Anne McCaffrey's Pern series has been running successfully for so long that most of the Dragonriders' original problems have been solved. In The Skies of Pern
, she confronts her standard cast of characters with the consequences of those solutions, consequences that are a whole new set of problems. Now that the Red Star has been pushed to another orbit, there will only be a few more ravenous Threads descending from it for them and their dragons to fight--and what role will that leave for them? They have successfully reclaimed Earth's lost technology--and suddenly everyone with a craft that might be outmoded, or who is phobic about surgery, is on the rampage, sabotaging and smashing and making up rumors. These fundamentalist Abominators are sure that something terrible will happen if the old ways are not gone back to--and sure enough, fire descends, on cue, from the skies.
Anne McCaffrey's tales of genetically engineered dragons and a lost colony that has declined into feudalism are ultimately SF rather than fantasy because they are about finding solutions to problems, solutions that involve working with what you are given to start off with; The Skies of Pern is all about elegant solutions to credible problems. --Amazon.co.uk
From Publishers Weekly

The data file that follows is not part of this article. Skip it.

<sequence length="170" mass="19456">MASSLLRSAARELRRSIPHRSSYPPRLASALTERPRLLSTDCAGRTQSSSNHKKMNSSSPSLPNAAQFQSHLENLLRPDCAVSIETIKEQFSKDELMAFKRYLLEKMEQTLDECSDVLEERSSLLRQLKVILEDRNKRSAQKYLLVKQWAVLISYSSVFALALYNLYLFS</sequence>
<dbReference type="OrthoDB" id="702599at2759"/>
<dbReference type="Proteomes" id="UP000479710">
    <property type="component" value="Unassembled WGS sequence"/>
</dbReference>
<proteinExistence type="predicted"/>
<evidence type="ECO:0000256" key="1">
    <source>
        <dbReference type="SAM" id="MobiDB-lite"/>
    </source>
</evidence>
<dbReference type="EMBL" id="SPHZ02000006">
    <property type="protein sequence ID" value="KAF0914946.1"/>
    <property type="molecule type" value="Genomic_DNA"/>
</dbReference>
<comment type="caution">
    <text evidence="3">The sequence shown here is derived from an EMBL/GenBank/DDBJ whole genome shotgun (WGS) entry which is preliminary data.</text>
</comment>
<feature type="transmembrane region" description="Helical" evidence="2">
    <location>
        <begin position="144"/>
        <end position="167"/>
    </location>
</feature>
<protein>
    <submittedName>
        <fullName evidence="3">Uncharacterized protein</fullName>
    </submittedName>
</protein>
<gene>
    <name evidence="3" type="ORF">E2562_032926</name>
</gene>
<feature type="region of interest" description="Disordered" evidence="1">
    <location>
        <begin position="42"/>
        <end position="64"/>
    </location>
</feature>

Bestseller McCaffrey's first Pern novel in three years returns to the world of her most popular series, Dragonriders of Pern, reprising almost all the best-loved Pernese characters. In earlier episodes, hero and heroine F'lar and Lessa summoned the captivating dragons and their riders from the remote past to save Pern from a devastating rain of Thread, while the later discovery of Aivas, the artificial intelligence that guided Pern's original human settlers, brought technological marvels like printing to Pern and helped shift the Thread-producing Red Star from its lethal orbit before it self-destructed. Now neo-Luddite Abominators are bent on destroying all of Aivas's gifts and returning watery Pern to its primitive state, while the Dragonriders struggle to find new purpose in a Threadless world. F'lar and Lessa uneasily contemplate second careers or horrors! retirement, while their genteel and amorous son F'lessan and perceptive green rider Tai arrive at both a dragon-assisted romance and a whole new role for the telepathic and telekinetic dragons. McCaffrey's various themes traditionalism vs. technology, the necessity of societal change, feminist commentary on draconian psychology are at times awkwardly integrated. And her slightly watered-down villains seem peripheral to the action, merely a means to showcase familiar personalities performing during crises. Nonetheless, as all her Pern novels amply demonstrate, McCaffrey's sexy and cunning dragons carry the day and the novel with impeccable, irresistible panache. (Apr. 3) Forecast: A likely genre bestseller, but some younger Pern fans may be put off by the emphasis on retirement, unable to appreciate the angst of inexorably approaching age.
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